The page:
The Plan of Attack

looking the other wayIt was Jim Curry who said to me “You know Paul, when I see a fish I make a point of not looking at him”

"That's funny Jim, because I do a similar thing except when I see a fish I pretend not to see him"
"I think they know"
"We must be projecting energy through our eyeballs, Jim"
"That'll be it"

The funny thing is I have always been like this. Maybe it's some primeval hunting instinct, some genetic hand-me-down; this knowledge that we mustn't look directly at out quarry, or at least not when we are thinking about hooking/catching/eating them. OK I'm in danger of going way off the scale here, becoming a bit spiritual and possibly turning you into a vegetarian, but if you really want to catch that fish that you've just spent the last three hours crawling about the brambles for, then you'd better stop wanting it and simply just allow it to happen, but before you release your inhibitions and stop thinking, you must disappear.

Hey, these river pieces are getting good eh? :-)

The Plan of Attack

If you have followed The Flow so far you will be aware that coming in low is vitally important. This is Stealth in action. You may be on your hands and knees, you may be lower, however whatever position you find yourself in, having discovered the fish, you must now get even lower still and, quite probably, withdraw.

The first thing to understand is that just because you have found the fish, it doesn't mean that you are in the correct position to make the cast.

Stealth Master Camo-GuyCamo-Guy says: “Face it boys and girls, if you've done your homework properly you will know by now that the most unlikely position for you to be discovered by the trout, is the impossible position, and that is one impossible cast (even for Paul)”

Thanks Guy.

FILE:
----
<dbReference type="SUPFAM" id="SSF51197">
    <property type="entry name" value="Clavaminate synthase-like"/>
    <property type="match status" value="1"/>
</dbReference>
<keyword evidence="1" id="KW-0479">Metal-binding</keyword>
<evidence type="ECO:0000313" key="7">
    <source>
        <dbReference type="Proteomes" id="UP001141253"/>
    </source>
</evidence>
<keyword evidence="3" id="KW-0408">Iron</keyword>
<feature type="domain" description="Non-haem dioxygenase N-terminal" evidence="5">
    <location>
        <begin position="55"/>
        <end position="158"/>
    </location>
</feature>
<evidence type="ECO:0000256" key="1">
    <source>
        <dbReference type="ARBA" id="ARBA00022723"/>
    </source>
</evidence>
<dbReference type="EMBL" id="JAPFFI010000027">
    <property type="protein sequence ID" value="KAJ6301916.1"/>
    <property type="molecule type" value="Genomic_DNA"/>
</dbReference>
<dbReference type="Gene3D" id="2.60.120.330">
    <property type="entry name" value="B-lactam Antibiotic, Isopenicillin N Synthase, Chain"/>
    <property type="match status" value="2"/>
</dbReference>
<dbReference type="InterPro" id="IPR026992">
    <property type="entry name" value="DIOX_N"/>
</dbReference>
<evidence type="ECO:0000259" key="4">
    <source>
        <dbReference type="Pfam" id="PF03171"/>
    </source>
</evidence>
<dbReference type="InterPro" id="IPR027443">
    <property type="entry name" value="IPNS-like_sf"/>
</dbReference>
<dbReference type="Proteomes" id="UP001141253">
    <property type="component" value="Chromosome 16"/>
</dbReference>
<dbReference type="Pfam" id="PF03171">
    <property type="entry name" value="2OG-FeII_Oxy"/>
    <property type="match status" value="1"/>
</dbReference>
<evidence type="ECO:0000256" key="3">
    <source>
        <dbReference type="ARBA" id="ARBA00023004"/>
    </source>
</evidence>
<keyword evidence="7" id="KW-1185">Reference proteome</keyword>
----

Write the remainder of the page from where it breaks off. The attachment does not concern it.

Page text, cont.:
So the first priority is to extricate yourself from your current visible position (remember if you can see the trout then in all likelyhood it is able to see you) and the simplest method is to duck into some bushes or other plant life.

Having taken care of these necessary precautions, stage one is to work out the best place to make the cast and stage two is to work out how to get into that position without spooking the fish.

getting up close and doing some funky stealth stuffPrime Position

Rule number one is a biggie. It is the rule of river fishing, flycasting and life in general: never cast across a current you can happily wade over. 99% of the time the prime position of attack is from behind, downstream, as close as you dare, and at a slight angle to one side, preferably the side with the least flow. This is not always possible and is why we have “slack-line” or “presentation” casts and flycasting instructors :-)

Unless you are one really clever dude and have worked out that the best way to spot fish is to always try and look into the bits of water upstream that are hard to spot through (this way you are more likely to see the first first), you will probably find that you have come too far and must retrace some of your steps to get into a lower position and start the approach again. If you have to do this then don't take any shortcuts. There are no shortcuts any more. You must wriggle your way on your belly away from the river and well past the point that you think necessary, creep and crawl your way downstream and now come in low and mean and as close as you dare.

We know to attack from behind because trout have a blind spot there, apart from which it is sneaky. Are we know to come from downstream since the fish face into the current. Of course, if you are dealing with a back eddy and the current is reversed, downstream is upstream and unless you are a Stealth-Master such as Camo-Guy you will have spooked the fish long before this point.

100 ft above the river, even for an AAPGAI, is just *too* muchAs close as you dare. I aim for about 15-18 feet between the fish and myself, sometimes less. I feel a lesson in close range casting coming on. Anything much more that 18 feet can lead to some complicated drag problems (which are also fun of course :-)). Anything less than 15 feet is a problem since my leader is that length (or a bit more) and will require a parachute cast.

The reason that you should opt for a slight angle to the side is so that you don't “line” the fish with the leader. If you attack off the fast-water side you will create drag problems. Of course this is where life starts to become interesting because there are times when you can't get the perfect angle you would like :-)


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